The Gulf of Maine, the Atlantic Ocean basin extending from the north shore of Cape Cod to Nova Scotia, has the largest tides and one of the most biologically productive marine ecosystems in the world. It is also warming faster than 96% of the world's oceans and experiencing rates of sea level rise higher than the global average. What makes the Gulf of Maine so unique, and how is it responding to a changing climate? Join Dr. Baranes on September 13th to learn about tides, sea level rise, what caused the record-breaking flooding in 2018, and more.
August 16th at 7pm: MWOBS Summer Research Update
Naomi Lubkin, Henry Moskovitz, Summit Interns, Mount Washington Observatory; Larz von Huene, Intern, Appalachian Mountain Club
Join Mount Washington Observatory interns Naomi Lubkin and Henry Moskovitz, and Appalachian Mountain Club intern Larz von Huene as they provide updates on two newly launched weather and climate research projects. Projects initiated this summer include establishing lapse rates on Mount Washington (how air changes with height along mountainous terrains) and examining long-term wind and moisture trends from the summit weather station, and understanding what impacts, if any, these trends may have on the tree line in the White Mountains.

July 12th at 7pm: The Successes and Challenges of Hurricane Forecasting at the National Hurricane Center and What's in Store for the 2022 Season

John Cangialosi, Senior Hurricane Specialist, National Hurricane Center
This presentation will walk viewers through the operations of the National Hurricane Center and discuss the successes and ongoing challenges of making hurricane forecasts. In addition to the science predictions, the presentation will also highlight how the National Hurricane Center communicates their forecasts and works with countries from around the world to keep the public safe. An overview of what's expected in the 2022 season will also be provided.
May 14th at 7pm: Fourth National Climate Assessment: Outcomes of a risk-based exploration of the impacts of climate change across the Northeast
Lesley-Ann L. Dupigny-Giroux, Ph.D., Professor & Vermont State Climatologist, President- American Association of State Climatologists, National Author- Water Chapter- Fifth National Climate Assessment
 This presentation will look 'under the hood' of the creation and outcomes of the Northeast chapter of the Fourth National Climate Assessment (NCA4), which was released in November 2018. It will look forward to the Fifth National Climate Assessment which is currently in progress with an anticipated 2023 release.

April 12th at 7pm: Mount Washington Observatory's Next Generation Anemometer

Sam Robinson, Weather Observer/Engineer, Mount Washington Observatory
Measuring the wind speed at the summit of Mount Washington is no easy feat. It requires fully custom, heated anemometers to accurately measure super-hurricane-force winds while surviving brutal cold and severe icing conditions. Through a partnership with General Electric and UMass Lowell, an all-new pitot tube anemometer was designed, built, and tested to improve on previous designs used on the summit. Join Sam Robinson of MWOBS to learn about the history of measuring wind on the summit, why the new pitot design was warranted, and its journey to becoming an operational instrument.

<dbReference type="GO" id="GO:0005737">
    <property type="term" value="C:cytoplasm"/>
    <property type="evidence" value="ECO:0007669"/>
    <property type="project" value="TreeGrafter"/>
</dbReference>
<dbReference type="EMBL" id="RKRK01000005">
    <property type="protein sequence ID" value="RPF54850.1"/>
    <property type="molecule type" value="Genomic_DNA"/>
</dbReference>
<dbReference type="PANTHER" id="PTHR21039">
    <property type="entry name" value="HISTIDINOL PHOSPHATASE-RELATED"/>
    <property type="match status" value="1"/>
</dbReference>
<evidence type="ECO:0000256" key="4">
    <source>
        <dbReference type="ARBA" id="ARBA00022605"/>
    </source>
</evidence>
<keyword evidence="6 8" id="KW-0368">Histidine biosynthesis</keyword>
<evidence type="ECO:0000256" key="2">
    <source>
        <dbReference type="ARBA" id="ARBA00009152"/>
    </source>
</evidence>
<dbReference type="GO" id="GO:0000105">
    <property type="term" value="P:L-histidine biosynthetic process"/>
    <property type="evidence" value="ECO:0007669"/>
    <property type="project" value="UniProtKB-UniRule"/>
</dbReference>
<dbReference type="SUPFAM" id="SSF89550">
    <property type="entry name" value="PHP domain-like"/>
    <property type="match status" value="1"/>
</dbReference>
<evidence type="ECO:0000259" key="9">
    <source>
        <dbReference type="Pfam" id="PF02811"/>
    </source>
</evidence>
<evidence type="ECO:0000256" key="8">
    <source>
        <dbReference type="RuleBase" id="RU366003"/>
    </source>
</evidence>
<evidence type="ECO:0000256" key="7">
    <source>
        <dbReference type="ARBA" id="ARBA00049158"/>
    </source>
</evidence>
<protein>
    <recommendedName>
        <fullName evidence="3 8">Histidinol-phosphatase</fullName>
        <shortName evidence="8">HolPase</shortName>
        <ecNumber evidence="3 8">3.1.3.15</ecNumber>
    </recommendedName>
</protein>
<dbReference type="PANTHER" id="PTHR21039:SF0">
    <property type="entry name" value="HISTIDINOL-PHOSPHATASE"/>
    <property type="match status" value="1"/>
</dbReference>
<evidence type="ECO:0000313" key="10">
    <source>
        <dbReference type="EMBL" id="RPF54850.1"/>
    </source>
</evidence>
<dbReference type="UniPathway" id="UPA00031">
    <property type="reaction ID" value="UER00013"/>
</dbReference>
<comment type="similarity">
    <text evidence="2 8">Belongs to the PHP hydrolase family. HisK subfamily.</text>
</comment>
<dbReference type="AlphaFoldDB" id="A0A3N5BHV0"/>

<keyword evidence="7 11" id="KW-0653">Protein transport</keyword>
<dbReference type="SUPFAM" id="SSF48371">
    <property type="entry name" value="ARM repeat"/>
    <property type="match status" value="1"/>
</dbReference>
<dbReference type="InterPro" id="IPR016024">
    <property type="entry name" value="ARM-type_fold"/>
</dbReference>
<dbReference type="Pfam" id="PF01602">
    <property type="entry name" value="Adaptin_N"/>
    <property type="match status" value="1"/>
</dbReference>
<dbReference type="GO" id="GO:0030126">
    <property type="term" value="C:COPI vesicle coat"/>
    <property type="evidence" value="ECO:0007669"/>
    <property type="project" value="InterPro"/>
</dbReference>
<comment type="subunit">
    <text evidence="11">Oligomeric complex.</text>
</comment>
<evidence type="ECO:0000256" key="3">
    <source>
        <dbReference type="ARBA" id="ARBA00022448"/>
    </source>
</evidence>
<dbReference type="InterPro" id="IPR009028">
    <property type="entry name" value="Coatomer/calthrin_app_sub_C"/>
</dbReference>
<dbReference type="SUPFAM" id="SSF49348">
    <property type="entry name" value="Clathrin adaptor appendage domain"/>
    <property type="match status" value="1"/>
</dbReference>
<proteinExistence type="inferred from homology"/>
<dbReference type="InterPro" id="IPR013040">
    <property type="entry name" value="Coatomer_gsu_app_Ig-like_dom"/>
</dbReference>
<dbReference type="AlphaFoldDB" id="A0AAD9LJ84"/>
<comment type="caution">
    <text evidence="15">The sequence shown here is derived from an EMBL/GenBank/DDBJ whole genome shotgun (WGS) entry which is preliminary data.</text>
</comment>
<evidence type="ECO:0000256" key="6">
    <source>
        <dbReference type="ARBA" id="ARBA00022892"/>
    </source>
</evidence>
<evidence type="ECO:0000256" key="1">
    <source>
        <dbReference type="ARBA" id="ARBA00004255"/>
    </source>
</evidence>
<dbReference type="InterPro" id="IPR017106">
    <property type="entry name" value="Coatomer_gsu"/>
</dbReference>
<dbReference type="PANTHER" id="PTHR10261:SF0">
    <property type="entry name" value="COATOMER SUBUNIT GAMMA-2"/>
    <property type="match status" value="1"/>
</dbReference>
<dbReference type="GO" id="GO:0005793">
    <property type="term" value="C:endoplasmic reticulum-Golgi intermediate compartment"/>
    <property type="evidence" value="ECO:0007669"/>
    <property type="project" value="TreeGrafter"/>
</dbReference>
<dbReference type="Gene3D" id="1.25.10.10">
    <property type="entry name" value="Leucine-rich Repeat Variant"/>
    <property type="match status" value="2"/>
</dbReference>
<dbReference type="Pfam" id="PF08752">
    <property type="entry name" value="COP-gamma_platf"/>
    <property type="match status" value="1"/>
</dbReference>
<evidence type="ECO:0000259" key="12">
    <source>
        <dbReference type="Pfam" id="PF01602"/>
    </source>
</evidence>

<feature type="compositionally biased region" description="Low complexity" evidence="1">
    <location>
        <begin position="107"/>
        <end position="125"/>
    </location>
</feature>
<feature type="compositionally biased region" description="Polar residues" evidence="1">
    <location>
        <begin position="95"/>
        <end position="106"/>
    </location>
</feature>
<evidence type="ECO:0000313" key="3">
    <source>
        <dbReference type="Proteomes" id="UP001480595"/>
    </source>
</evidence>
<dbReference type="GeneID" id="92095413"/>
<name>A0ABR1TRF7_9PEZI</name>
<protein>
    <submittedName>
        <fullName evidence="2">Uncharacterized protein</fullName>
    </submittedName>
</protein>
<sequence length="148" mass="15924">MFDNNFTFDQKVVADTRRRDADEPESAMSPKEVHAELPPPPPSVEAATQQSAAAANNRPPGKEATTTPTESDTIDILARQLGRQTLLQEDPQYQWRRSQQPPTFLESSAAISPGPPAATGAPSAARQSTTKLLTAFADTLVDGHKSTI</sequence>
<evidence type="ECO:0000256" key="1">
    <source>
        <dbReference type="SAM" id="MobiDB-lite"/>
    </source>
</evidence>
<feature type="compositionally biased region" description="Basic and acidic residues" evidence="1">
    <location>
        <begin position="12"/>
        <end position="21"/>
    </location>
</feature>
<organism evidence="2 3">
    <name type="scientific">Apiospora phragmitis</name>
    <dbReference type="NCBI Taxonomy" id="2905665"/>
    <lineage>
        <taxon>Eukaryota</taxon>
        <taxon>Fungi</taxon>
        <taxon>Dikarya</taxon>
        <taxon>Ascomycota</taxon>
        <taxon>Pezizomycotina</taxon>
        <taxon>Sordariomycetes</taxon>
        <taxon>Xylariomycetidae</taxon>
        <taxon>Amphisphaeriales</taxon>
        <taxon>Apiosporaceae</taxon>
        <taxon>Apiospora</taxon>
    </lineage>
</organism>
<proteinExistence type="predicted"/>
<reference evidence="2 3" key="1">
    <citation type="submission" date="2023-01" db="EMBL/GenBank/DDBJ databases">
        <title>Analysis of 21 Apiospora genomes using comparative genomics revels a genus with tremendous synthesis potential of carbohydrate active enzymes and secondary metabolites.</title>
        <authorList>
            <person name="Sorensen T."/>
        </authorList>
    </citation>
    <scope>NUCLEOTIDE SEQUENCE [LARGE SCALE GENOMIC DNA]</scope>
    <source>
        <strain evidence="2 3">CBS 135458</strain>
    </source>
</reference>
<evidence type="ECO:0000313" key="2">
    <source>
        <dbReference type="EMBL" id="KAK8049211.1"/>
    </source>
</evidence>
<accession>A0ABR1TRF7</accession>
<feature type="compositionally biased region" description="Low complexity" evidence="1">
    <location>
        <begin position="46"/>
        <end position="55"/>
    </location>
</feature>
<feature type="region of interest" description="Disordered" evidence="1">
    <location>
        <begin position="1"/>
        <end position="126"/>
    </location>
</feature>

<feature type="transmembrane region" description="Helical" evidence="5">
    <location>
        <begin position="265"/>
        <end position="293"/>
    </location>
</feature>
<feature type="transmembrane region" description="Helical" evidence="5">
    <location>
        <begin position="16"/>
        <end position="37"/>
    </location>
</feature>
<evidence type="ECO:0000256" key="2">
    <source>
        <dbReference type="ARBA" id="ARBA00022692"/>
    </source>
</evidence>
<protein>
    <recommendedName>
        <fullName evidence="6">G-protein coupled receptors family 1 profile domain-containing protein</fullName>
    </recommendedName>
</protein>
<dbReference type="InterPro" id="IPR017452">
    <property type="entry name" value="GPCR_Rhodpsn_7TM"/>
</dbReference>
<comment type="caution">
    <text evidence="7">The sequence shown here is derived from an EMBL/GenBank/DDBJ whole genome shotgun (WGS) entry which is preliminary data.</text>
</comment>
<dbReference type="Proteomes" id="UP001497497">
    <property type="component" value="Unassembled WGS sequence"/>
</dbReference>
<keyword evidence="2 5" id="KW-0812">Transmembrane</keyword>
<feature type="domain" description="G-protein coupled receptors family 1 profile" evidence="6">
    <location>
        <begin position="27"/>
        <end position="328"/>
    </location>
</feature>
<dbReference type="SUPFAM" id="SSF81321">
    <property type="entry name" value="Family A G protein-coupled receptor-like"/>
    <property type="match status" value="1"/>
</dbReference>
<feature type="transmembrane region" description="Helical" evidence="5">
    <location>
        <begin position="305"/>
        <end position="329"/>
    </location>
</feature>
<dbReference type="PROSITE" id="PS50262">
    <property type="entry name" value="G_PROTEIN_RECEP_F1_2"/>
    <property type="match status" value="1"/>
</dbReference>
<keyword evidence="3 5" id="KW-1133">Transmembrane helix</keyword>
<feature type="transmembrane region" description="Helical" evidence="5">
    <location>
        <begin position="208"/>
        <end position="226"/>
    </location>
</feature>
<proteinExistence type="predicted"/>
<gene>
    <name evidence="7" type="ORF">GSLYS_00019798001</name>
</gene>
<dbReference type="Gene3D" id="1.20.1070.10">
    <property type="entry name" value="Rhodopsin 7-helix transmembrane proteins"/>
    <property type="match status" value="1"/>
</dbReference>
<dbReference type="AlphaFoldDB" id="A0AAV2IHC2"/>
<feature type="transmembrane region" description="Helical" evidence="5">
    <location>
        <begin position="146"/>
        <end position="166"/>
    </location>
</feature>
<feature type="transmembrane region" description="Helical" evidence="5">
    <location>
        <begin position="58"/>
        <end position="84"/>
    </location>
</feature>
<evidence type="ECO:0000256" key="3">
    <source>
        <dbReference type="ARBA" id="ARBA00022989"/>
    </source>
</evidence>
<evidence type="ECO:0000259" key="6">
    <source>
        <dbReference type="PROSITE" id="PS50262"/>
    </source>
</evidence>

March 15th at 7pm: Avalanche Forecasting in the Presidential Range

Patrick Scanlan, Avalanche Forecaster/Snow Ranger, Mount Washington Avalanche Center
The Mount Washington Avalanche Center, operated by the United States Forest Service, is the only Avalanche Forecast Center operated east of the Rockies. Join Patrick Scanlan, an Avalanche Forecaster and Snow Ranger at the Mount Washington Avalanche Center, when he will discuss the ins-and-outs of avalanche forecasting on Mount Washington, search and rescue, and avalanche safety.

February 8th at 7pm: They Led the Way: 19th Century Weather Observers on Mount Washington

Dr. Peter Crane, Curator, Gladys Brooks Memorial Library, Mount Washington Observatory
Most White Mountains enthusiasts are familiar with today's Mount Washington Observatory- but they might not be aware of the nineteenth-century weather observers who pioneered our knowledge of "The World's Worst Weather." This program will consider the bold efforts of the Huntington-Hitchcock Expedition which occupied the summit of Mount Washington in 1870-1871, and the two decades of the U.S. Army Signal Service weather station which followed. Both endeavors served as an example and inspiration for the founding of the Observatory in 1932.

January 18th at 7pm: Reaching New Heights on Mt. Everest: Insights from the Highest Weather Stations in the World

Baker Perry, Ph.D., Professor of Geography and Planning,
Appalachian State University
The highest elevations of the Himalayas are among the most rapidly changing environments on the planet and of immense hydro-climatological significance, yet meteorological observations are largely non-existent above ~5,500 m. As a result, scientific understanding of glacier-climate interactions, paleoclimate reconstructions from ice cores, and future high-elevation climate change remains limited. As part of the most comprehensive single research expedition to date in the region, Dr. Perry's team installed a network of five weather stations at elevations ranging from 3,810 m to 8,430 m during the 2019 National Geographic and Rolex Perpetual Planet Expedition to Mount Everest. The Balcony (8,430 m) and South Col (7,945 m) weather stations are the highest ever installed. This presentation will discuss (1) the numerous challenges specific to the design and installation of the weather stations, (2) particular challenges in conducting scientific research above 8,000 m; and (3) initial insights from the data collected thus far.